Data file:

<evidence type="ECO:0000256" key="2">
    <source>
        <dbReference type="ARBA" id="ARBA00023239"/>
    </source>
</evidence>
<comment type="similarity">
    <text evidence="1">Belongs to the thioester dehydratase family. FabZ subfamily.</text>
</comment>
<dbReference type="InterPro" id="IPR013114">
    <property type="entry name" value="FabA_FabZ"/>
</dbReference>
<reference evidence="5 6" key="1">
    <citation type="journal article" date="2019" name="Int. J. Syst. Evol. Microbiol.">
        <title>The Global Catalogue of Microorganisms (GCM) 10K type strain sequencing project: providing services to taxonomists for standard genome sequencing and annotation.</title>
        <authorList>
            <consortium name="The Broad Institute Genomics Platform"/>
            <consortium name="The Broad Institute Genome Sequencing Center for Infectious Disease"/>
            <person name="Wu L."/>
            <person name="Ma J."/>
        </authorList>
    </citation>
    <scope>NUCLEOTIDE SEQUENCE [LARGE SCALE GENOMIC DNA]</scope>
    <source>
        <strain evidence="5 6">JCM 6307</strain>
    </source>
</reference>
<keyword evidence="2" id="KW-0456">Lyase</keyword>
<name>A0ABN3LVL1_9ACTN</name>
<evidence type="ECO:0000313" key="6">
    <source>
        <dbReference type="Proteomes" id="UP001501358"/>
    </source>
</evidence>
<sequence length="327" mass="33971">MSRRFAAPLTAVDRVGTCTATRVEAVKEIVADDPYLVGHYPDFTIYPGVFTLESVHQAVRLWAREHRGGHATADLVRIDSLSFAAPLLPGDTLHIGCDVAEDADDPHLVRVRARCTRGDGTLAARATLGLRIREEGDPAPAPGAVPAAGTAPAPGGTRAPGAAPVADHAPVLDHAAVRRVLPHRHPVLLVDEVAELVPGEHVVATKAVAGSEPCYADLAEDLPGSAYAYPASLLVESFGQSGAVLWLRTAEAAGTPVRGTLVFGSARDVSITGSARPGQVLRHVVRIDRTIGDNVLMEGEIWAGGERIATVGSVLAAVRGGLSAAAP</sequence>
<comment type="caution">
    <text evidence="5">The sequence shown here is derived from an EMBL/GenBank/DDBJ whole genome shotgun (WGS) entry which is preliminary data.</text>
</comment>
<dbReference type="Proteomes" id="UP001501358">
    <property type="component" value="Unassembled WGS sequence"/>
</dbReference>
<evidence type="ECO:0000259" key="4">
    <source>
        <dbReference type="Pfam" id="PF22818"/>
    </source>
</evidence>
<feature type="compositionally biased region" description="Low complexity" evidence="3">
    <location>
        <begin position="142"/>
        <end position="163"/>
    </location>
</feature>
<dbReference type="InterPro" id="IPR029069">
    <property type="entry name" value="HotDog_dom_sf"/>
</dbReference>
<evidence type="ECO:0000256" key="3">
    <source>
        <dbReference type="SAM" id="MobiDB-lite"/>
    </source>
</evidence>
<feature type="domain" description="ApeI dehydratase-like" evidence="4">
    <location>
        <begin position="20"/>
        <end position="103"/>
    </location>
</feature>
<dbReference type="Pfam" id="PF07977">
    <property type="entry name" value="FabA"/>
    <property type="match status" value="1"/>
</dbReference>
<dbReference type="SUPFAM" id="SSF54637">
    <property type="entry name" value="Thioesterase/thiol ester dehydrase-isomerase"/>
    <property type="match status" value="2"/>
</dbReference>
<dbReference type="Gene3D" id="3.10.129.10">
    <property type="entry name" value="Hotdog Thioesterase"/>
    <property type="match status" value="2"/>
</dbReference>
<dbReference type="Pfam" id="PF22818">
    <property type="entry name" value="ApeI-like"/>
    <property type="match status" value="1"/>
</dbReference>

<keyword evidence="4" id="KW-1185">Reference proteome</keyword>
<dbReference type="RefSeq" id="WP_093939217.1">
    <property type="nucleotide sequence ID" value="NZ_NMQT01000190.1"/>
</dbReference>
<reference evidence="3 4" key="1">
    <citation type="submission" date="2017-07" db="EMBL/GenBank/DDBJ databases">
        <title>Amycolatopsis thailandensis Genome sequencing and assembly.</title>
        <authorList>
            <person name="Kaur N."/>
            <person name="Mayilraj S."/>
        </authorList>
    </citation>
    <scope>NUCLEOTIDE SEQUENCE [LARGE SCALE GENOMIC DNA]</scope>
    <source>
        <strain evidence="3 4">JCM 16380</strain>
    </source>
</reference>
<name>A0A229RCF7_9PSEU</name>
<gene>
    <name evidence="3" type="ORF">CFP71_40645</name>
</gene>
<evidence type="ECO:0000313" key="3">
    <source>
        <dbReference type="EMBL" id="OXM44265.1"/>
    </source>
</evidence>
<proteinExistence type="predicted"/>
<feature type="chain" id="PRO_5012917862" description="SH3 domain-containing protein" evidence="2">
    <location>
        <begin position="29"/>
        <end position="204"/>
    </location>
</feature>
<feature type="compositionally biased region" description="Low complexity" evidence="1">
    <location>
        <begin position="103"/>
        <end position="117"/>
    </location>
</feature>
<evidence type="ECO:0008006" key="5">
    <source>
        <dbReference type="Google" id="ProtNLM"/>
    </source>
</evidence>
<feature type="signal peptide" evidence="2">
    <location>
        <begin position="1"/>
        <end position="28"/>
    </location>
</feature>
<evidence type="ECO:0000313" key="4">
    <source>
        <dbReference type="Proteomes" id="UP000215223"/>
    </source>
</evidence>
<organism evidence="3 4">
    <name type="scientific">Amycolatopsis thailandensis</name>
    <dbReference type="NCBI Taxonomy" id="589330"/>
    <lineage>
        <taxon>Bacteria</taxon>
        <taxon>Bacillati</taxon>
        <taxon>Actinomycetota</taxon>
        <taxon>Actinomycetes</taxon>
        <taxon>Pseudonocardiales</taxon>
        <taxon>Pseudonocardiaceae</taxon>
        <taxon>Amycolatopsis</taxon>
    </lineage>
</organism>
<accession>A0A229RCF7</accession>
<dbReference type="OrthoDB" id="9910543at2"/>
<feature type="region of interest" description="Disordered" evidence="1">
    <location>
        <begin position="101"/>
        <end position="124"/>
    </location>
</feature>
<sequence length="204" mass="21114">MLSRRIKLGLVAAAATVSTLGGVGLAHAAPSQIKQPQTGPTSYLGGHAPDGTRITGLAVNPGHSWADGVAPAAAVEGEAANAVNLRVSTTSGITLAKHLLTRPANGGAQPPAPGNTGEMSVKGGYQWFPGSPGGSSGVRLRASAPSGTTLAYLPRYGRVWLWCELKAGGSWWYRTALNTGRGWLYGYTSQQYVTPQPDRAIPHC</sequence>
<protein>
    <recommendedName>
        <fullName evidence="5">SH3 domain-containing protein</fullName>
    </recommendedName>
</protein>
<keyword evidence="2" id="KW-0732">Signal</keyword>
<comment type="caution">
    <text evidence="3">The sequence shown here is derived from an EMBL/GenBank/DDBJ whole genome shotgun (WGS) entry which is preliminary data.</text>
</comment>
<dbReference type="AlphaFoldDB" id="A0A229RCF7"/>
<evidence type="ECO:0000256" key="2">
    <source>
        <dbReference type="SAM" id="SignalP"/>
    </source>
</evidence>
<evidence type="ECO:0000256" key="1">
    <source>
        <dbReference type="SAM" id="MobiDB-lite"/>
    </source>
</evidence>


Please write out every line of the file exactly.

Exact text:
<evidence type="ECO:0000256" key="2">
    <source>
        <dbReference type="ARBA" id="ARBA00023239"/>
    </source>
</evidence>
<comment type="similarity">
    <text evidence="1">Belongs to the thioester dehydratase family. FabZ subfamily.</text>
</comment>
<dbReference type="InterPro" id="IPR013114">
    <property type="entry name" value="FabA_FabZ"/>
</dbReference>
<reference evidence="5 6" key="1">
    <citation type="journal article" date="2019" name="Int. J. Syst. Evol. Microbiol.">
        <title>The Global Catalogue of Microorganisms (GCM) 10K type strain sequencing project: providing services to taxonomists for standard genome sequencing and annotation.</title>
        <authorList>
            <consortium name="The Broad Institute Genomics Platform"/>
            <consortium name="The Broad Institute Genome Sequencing Center for Infectious Disease"/>
            <person name="Wu L."/>
            <person name="Ma J."/>
        </authorList>
    </citation>
    <scope>NUCLEOTIDE SEQUENCE [LARGE SCALE GENOMIC DNA]</scope>
    <source>
        <strain evidence="5 6">JCM 6307</strain>
    </source>
</reference>
<keyword evidence="2" id="KW-0456">Lyase</keyword>
<name>A0ABN3LVL1_9ACTN</name>
<evidence type="ECO:0000313" key="6">
    <source>
        <dbReference type="Proteomes" id="UP001501358"/>
    </source>
</evidence>
<sequence length="327" mass="33971">MSRRFAAPLTAVDRVGTCTATRVEAVKEIVADDPYLVGHYPDFTIYPGVFTLESVHQAVRLWAREHRGGHATADLVRIDSLSFAAPLLPGDTLHIGCDVAEDADDPHLVRVRARCTRGDGTLAARATLGLRIREEGDPAPAPGAVPAAGTAPAPGGTRAPGAAPVADHAPVLDHAAVRRVLPHRHPVLLVDEVAELVPGEHVVATKAVAGSEPCYADLAEDLPGSAYAYPASLLVESFGQSGAVLWLRTAEAAGTPVRGTLVFGSARDVSITGSARPGQVLRHVVRIDRTIGDNVLMEGEIWAGGERIATVGSVLAAVRGGLSAAAP</sequence>
<comment type="caution">
    <text evidence="5">The sequence shown here is derived from an EMBL/GenBank/DDBJ whole genome shotgun (WGS) entry which is preliminary data.</text>
</comment>
<dbReference type="Proteomes" id="UP001501358">
    <property type="component" value="Unassembled WGS sequence"/>
</dbReference>
<evidence type="ECO:0000259" key="4">
    <source>
        <dbReference type="Pfam" id="PF22818"/>
    </source>
</evidence>
<feature type="compositionally biased region" description="Low complexity" evidence="3">
    <location>
        <begin position="142"/>
        <end position="163"/>
    </location>
</feature>
<dbReference type="InterPro" id="IPR029069">
    <property type="entry name" value="HotDog_dom_sf"/>
</dbReference>
<evidence type="ECO:0000256" key="3">
    <source>
        <dbReference type="SAM" id="MobiDB-lite"/>
    </source>
</evidence>
<feature type="domain" description="ApeI dehydratase-like" evidence="4">
    <location>
        <begin position="20"/>
        <end position="103"/>
    </location>
</feature>
<dbReference type="Pfam" id="PF07977">
    <property type="entry name" value="FabA"/>
    <property type="match status" value="1"/>
</dbReference>
<dbReference type="SUPFAM" id="SSF54637">
    <property type="entry name" value="Thioesterase/thiol ester dehydrase-isomerase"/>
    <property type="match status" value="2"/>
</dbReference>
<dbReference type="Gene3D" id="3.10.129.10">
    <property type="entry name" value="Hotdog Thioesterase"/>
    <property type="match status" value="2"/>
</dbReference>
<dbReference type="Pfam" id="PF22818">
    <property type="entry name" value="ApeI-like"/>
    <property type="match status" value="1"/>
</dbReference>

<keyword evidence="4" id="KW-1185">Reference proteome</keyword>
<dbReference type="RefSeq" id="WP_093939217.1">
    <property type="nucleotide sequence ID" value="NZ_NMQT01000190.1"/>
</dbReference>
<reference evidence="3 4" key="1">
    <citation type="submission" date="2017-07" db="EMBL/GenBank/DDBJ databases">
        <title>Amycolatopsis thailandensis Genome sequencing and assembly.</title>
        <authorList>
            <person name="Kaur N."/>
            <person name="Mayilraj S."/>
        </authorList>
    </citation>
    <scope>NUCLEOTIDE SEQUENCE [LARGE SCALE GENOMIC DNA]</scope>
    <source>
        <strain evidence="3 4">JCM 16380</strain>
    </source>
</reference>
<name>A0A229RCF7_9PSEU</name>
<gene>
    <name evidence="3" type="ORF">CFP71_40645</name>
</gene>
<evidence type="ECO:0000313" key="3">
    <source>
        <dbReference type="EMBL" id="OXM44265.1"/>
    </source>
</evidence>
<proteinExistence type="predicted"/>
<feature type="chain" id="PRO_5012917862" description="SH3 domain-containing protein" evidence="2">
    <location>
        <begin position="29"/>
        <end position="204"/>
    </location>
</feature>
<feature type="compositionally biased region" description="Low complexity" evidence="1">
    <location>
        <begin position="103"/>
        <end position="117"/>
    </location>
</feature>
<evidence type="ECO:0008006" key="5">
    <source>
        <dbReference type="Google" id="ProtNLM"/>
    </source>
</evidence>
<feature type="signal peptide" evidence="2">
    <location>
        <begin position="1"/>
        <end position="28"/>
    </location>
</feature>
<evidence type="ECO:0000313" key="4">
    <source>
        <dbReference type="Proteomes" id="UP000215223"/>
    </source>
</evidence>
<organism evidence="3 4">
    <name type="scientific">Amycolatopsis thailandensis</name>
    <dbReference type="NCBI Taxonomy" id="589330"/>
    <lineage>
        <taxon>Bacteria</taxon>
        <taxon>Bacillati</taxon>
        <taxon>Actinomycetota</taxon>
        <taxon>Actinomycetes</taxon>
        <taxon>Pseudonocardiales</taxon>
        <taxon>Pseudonocardiaceae</taxon>
        <taxon>Amycolatopsis</taxon>
    </lineage>
</organism>
<accession>A0A229RCF7</accession>
<dbReference type="OrthoDB" id="9910543at2"/>
<feature type="region of interest" description="Disordered" evidence="1">
    <location>
        <begin position="101"/>
        <end position="124"/>
    </location>
</feature>
<sequence length="204" mass="21114">MLSRRIKLGLVAAAATVSTLGGVGLAHAAPSQIKQPQTGPTSYLGGHAPDGTRITGLAVNPGHSWADGVAPAAAVEGEAANAVNLRVSTTSGITLAKHLLTRPANGGAQPPAPGNTGEMSVKGGYQWFPGSPGGSSGVRLRASAPSGTTLAYLPRYGRVWLWCELKAGGSWWYRTALNTGRGWLYGYTSQQYVTPQPDRAIPHC</sequence>
<protein>
    <recommendedName>
        <fullName evidence="5">SH3 domain-containing protein</fullName>
    </recommendedName>
</protein>
<keyword evidence="2" id="KW-0732">Signal</keyword>
<comment type="caution">
    <text evidence="3">The sequence shown here is derived from an EMBL/GenBank/DDBJ whole genome shotgun (WGS) entry which is preliminary data.</text>
</comment>
<dbReference type="AlphaFoldDB" id="A0A229RCF7"/>
<evidence type="ECO:0000256" key="2">
    <source>
        <dbReference type="SAM" id="SignalP"/>
    </source>
</evidence>
<evidence type="ECO:0000256" key="1">
    <source>
        <dbReference type="SAM" id="MobiDB-lite"/>
    </source>
</evidence>